The teacher exposed as a poor performer was confronted by the Times and was quoted as responding in what seemed to me with a contrite answer, saying basically he would try to do better. The guy was 63 and had begun teaching in 1996, the article said. Sounds like he made a career change — sometimes things don’t work out as you might have hoped ; oh well, he can retire soon.

I would encourage you to call up the LA Times on line — I can’t do one of those fancy links here but just Google: Who’s teaching LA’s kids, LA Times, Aug. 14. They’re doing an ongoing series of stories, as I understand it.

I found it curious that the good teacher who is described as relating well to his students had the Hispanic name, while the other guy with the Anglo name was described as not doing well in captivating the young minds. I mean that sounds almost like someone is trying to or inadvertently making a case for separate but equal, you know, the old segregated schools.

Then again, maybe the Times is on to something and is putting the entrenched establishment on the spot.

It’s important stuff. A mind is a terrible thing to waste.

P.s.

I can only hope none of my former teachers read this, but while it is often said that people often have that one teacher who made the positive difference, I can’t recall any. As I said, there is a lot of mediocrity out there. That is not to say that I did not have any competent teachers.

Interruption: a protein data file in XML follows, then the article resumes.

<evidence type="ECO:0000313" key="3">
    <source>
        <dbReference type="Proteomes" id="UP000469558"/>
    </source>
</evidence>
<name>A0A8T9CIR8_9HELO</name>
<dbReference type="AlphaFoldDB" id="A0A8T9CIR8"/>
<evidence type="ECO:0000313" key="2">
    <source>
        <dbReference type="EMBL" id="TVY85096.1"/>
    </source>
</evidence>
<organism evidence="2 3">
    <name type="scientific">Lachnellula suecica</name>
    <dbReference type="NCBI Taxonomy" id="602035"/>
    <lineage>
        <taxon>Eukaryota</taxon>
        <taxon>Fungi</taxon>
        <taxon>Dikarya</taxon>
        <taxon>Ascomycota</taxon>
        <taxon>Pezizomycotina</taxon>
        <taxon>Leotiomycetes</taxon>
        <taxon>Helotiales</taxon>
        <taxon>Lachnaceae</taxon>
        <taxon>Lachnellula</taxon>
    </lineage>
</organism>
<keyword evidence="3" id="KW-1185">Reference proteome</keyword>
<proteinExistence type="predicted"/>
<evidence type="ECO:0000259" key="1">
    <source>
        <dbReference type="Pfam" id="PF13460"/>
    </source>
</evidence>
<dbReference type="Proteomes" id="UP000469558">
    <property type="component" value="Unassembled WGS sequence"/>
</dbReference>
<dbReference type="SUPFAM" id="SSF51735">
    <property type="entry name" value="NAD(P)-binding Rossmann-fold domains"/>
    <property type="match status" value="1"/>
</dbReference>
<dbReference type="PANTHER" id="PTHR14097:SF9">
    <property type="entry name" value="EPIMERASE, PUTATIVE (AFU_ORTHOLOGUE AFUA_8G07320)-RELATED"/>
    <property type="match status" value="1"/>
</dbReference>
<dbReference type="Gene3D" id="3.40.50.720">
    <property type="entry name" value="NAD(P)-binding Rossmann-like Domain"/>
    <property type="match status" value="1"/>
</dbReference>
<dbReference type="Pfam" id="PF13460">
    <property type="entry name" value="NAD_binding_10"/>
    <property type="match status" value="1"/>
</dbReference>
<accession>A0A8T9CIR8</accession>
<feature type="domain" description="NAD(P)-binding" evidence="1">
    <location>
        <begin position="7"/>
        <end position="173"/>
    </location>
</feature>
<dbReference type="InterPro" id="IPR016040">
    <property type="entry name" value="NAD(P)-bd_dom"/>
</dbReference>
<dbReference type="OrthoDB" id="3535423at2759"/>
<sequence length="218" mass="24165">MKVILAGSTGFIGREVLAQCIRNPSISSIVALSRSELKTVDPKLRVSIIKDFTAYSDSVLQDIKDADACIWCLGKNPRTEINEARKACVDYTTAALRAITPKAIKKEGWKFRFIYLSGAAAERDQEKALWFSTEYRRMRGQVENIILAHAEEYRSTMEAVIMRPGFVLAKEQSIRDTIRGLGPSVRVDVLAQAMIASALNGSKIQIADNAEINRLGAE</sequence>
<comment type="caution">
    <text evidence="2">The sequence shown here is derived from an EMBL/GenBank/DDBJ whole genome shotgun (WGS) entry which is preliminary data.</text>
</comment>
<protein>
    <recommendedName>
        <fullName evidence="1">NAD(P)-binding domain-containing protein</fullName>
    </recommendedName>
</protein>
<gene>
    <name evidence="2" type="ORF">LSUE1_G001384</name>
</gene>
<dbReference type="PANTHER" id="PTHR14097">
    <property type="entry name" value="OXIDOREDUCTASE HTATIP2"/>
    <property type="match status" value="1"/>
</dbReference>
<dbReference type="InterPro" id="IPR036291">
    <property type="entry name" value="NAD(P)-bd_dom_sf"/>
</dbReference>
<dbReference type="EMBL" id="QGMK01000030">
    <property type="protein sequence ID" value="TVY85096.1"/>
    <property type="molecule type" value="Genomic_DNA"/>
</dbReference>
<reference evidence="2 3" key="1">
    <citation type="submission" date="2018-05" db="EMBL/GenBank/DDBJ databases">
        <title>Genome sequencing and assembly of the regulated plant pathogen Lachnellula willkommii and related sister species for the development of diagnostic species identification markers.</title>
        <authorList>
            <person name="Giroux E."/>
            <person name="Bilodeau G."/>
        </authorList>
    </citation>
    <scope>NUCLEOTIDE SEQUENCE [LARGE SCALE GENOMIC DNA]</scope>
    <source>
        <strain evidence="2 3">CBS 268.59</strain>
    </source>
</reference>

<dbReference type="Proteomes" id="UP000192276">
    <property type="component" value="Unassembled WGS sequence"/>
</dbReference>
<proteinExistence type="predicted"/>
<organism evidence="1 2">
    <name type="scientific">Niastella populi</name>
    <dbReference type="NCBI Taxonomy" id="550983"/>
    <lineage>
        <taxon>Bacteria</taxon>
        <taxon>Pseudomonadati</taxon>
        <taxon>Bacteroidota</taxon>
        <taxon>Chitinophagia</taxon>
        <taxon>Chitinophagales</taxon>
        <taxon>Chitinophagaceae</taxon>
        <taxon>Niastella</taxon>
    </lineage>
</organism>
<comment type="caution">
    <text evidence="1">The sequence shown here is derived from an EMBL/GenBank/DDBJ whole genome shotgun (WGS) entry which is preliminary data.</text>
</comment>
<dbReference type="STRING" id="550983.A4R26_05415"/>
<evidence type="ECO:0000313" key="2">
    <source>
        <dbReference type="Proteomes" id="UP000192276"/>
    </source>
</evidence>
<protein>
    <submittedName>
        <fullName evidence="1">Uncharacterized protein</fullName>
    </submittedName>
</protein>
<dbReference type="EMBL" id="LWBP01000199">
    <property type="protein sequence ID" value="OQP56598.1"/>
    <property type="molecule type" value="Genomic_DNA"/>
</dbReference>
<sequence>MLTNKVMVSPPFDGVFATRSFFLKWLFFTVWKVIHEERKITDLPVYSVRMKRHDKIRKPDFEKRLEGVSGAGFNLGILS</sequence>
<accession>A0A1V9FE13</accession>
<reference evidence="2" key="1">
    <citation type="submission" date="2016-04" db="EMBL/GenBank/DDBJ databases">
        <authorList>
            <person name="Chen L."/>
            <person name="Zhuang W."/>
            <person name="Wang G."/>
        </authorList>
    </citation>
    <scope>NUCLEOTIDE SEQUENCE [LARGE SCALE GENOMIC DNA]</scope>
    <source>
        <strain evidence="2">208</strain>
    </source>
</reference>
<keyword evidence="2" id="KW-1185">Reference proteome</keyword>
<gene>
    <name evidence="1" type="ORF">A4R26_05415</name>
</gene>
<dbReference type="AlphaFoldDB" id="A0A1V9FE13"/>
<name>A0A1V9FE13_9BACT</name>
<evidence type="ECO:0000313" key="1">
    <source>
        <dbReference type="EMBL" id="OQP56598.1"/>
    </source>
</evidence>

ADD 1:

I just read over some letters to the editor in the LA Times, and some teachers commended the paper for its story(ies), but several others objected, especially to the part where teachers were accused by name as being poor performers. I have to say even though I once worked as a journalist I would object too. What makes the writers at that newspaper qualified to judge teachers or even understand the statistics and material they supposedly uncovered? That does not mean I don’t think they should report about the subject, since there is an ongoing concern over whether our children are getting a proper and effective education, but it seems that the Times has moved into character assassination. One teacher asked in a letter what the Times staffers would think if their own performance was rated in public — noting the fall in the newspaper’s circulation. Another teacher said that there are two kinds of teaching. In one you teach to the test (teachers are now pressured into doing that). In the other, teachers actually try to give their students knowledge about a subject. There is a difference, I think. I, the writer of this blog, have often witnessed in school students who can pass tests but know little and seem to have little critical thinking skills. When I was taking Spanish, I noticed that while some students always aced the written quizzes, they could not compose a Spanish sentence on their own or ad lib dialogue. In math, I was often slow at the mechanics of the whole thing, but I usually knew what was called for in word problems. I will say, however, if you have really learned a subject, you should probably be able to pass standardized tests but also be able to go beyond the testing game.